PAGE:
Inov8 Roclite 243

Inov8 Roc-Lite 243

The Inov8 Roclite 243 is definately my favourite racing shoe in my shoe cupboard. I am now onto generation number 3 of the 285 and 243 versions, having originally ordered them by accident! I was dead set on getting the fastest shoe I could get for some sprint orienteering, the red shoes (X-Talon 190) everyone else had… turns out I didn’t quite do my research right and got a slightly firmer, slightly heavier shoe instead. None the less, I used them for the Sprint Qualification at World Champs 2011 in France and although I didn’t get through to the final I don’t think I could blame the shoes as a result! On returning to New Zealand after a hot European summer of orienteering I took to the trails back home in Christchurch.

The Inov8 website they suggest that they are designed for trails so I took that as license to try them on some single track “routes” around the mountains. They were great in the wet and in the dry, and especially across the mountain scree and river gravels. I took them through Goat Pass on a training mission for Avalanche Peak and was instantly impressed how versatile they were. I found they were the perfect combination of light and narrow enough to have confidence in foot placement across rough ground, a key attribute for running fast off road.

The midsole is a little on the light side but still sturdy enough that I got away with only some minor bruising to my feet after crossing the finish line at the Avalanche Peak Challenge! From this point onwards they have become my race shoe of choice. I have used them in several big races such as the NZ Mountain Running Champs (Clay Firetrails around Wainoumata), Loop the lake (Tree routes and lake gravels), World Mountain Running Champs (Italian Marble Quarry) and the Hanmer Half Marathon (Gravel forestry roads) .


Comfort wise they seem pretty good for a 2-3 hour run on the hills, where its not too muddy and not too hard under foot. I have had minimal blisters from them, due to the snug fit which restricts your foot moving too much around in them, such as when running along the side of a hill for example. There is not a lot of foot support as they are essentially a racing shoe but I have pushed the boundaries in them and tried them out for upwards of 24hours and ended up with quite sore feet afterwards.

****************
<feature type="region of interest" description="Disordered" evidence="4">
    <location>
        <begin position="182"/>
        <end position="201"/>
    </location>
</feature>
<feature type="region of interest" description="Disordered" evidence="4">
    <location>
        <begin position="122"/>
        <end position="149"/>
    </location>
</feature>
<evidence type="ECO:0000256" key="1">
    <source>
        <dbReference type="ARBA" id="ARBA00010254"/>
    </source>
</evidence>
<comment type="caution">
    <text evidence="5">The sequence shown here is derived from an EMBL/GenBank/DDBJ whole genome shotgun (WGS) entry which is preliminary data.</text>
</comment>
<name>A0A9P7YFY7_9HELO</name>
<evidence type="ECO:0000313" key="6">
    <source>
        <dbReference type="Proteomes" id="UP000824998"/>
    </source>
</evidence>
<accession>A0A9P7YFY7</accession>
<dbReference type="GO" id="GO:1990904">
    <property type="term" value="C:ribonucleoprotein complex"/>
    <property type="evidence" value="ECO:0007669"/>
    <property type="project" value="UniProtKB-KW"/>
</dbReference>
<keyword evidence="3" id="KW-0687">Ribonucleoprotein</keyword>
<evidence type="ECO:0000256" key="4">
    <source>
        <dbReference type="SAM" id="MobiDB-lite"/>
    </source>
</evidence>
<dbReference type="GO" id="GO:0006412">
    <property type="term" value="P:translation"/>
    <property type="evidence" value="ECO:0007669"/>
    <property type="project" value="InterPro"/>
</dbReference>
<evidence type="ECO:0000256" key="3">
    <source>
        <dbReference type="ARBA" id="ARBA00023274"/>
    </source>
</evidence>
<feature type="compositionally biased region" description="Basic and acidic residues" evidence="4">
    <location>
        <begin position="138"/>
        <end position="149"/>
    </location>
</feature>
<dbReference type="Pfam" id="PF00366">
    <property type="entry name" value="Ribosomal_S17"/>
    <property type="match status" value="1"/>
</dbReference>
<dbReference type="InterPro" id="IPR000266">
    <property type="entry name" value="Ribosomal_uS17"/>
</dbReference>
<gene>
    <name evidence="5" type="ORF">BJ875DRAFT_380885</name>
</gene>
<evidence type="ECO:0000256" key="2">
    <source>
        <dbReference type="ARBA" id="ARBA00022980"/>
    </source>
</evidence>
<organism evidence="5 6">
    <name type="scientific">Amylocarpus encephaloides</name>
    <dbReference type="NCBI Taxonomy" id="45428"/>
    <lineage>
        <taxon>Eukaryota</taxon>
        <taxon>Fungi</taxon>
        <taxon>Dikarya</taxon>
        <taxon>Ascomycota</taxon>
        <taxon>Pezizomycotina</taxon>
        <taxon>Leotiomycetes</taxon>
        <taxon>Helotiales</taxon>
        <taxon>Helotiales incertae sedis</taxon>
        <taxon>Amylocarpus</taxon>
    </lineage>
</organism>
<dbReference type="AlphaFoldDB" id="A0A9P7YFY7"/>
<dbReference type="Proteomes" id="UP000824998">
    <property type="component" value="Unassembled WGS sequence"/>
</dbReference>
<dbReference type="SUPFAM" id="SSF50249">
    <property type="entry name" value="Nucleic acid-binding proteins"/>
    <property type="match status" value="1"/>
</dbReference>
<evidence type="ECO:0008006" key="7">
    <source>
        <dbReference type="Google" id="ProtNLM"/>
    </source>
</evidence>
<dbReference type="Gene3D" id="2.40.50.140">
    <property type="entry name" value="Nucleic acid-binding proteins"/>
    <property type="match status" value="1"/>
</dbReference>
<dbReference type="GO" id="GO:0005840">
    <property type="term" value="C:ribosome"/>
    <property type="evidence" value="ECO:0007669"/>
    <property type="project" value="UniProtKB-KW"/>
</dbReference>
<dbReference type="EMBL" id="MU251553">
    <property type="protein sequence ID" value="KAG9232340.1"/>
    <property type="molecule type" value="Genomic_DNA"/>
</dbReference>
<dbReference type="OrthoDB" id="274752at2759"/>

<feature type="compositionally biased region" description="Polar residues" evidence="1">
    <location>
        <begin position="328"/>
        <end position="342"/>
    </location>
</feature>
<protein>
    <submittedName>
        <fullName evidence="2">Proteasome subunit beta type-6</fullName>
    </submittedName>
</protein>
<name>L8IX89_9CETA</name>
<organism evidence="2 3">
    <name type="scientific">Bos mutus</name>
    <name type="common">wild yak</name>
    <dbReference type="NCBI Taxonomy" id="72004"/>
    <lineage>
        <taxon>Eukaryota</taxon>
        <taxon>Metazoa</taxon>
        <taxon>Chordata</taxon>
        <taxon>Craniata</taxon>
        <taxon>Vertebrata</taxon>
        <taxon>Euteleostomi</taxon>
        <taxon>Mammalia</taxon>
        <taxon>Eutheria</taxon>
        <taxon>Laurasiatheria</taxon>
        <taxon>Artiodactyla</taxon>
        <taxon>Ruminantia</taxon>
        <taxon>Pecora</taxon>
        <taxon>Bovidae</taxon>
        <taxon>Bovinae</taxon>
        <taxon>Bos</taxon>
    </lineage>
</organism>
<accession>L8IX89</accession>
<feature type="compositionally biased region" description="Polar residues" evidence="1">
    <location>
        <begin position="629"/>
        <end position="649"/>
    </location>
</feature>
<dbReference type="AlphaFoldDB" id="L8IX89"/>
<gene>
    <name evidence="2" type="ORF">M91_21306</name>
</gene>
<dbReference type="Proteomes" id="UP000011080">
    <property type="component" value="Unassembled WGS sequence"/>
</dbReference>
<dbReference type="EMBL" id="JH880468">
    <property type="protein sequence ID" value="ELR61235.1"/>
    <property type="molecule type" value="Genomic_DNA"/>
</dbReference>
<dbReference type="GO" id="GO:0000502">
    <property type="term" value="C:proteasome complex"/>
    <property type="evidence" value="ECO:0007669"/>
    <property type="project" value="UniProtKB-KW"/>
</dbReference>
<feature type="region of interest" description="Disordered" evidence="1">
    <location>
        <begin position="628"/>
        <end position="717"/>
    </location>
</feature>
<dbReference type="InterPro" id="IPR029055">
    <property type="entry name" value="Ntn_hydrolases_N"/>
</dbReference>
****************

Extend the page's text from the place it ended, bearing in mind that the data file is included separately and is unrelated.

I have given these shoes a pretty good hammering, here is some of my stats:

Shoe Km’s Hours Training Sessions
Inov8 Roclite 243 2014 486.4 90:24:52 36
Inov8 Roclite 243 2013 354.4 54:22:37 23
Inov8 Roclite 285 2012 629.5 103:32:16 44
Inov8 Roclite 285 2011 759.9 92:44:18 68

As you would expect the sole were the first part of the shoe to show signs of wear. A reduction in grip resulted and the sole collapsed a bit reducing foot control on the landing. Repeated use in this state affected running technique a bit and it was soon time to get some new shoes!

The upper part in the seemed to bust out at the inner edge of the shoe under the arch of both feet.

285's busting out the side

285’s busting out the side

243's busting out the side

243’s also busting out the side, stitching has blown out from the toe box edge seem also

The angle at which the toe protection met the upper created a wear point and this is where both of these versions started to fail. The same went for the first generation of 243’s but so far so good on the latest version!


Definitely the best shoes for racing in the Mountains for 2-4hours. They can handle a variety of terrain, are sleek and grippy, but also durable enough to run on gravel or even seal for a bit. What they make up for in speed they lack in support and I would probably opt for something with a bit more support for long duration stuff (3+hours). Durability wise the 2014 version seems to be pretty good so far, the 2013 243’s were the least durable from my extensive testing.


  • Light weight: 243 g hardly feels like you are wearing shoes!
  • Narrow/Tight fitting: This allows for good foot control in uneven terrain
  • Good grip: Can confidently jump onto a wet Greywacke rock in the Deception Valley and know you are not going to slip. (Note: it takes a couple of runs to get rid of the “gloss” of the new rubber on the soles)
  • Light soles: Can “feel” the ground under your feet


  • Light soles: I am always getting bruised feet from running across sharp rocks… and there is not much support for long duration running. They take some getting used to if you are unfamiliar with low profile shoes.
  • Slippery insoles: the latest incarnation of the shoe (2014 ) seems to allow the insoles to move around and after wearing them for 24 hours on the hard ground of the Nevis Valley they were quite bunched causing significant pain in the feet….although this is not totally uncommon for being on your feet for 24hours…. (Note: since I have used them for Mulitsport I have replaced the laces with bungy laces which may contribute to the slippery insoles. I have heard from others with the same problem with normal laces.
Slippery insoles, as they were at the end of last nights run on the hills!

Slippery insoles, as they were at the end of last nights run on the hills!

  • Lace attachment points: the latest version has plastic “strands” linking the lace holes back to the sole. The X-Talons and O-Roc 340 both snapped after a moderate amount of use on some orienteering courses…. they haven’t snapped on my Roclites yet though!

Note: Inov8 have built on the Roclite 285 and 243 shoe and gone back to a create a couple of slightly heavier versions, the Roclite 282, 280, 295. The new designs still have the same sole but the upper has changed, improving in some of the areas highlighted above.

Categories: Product Reviews, ShoesTags: , ,

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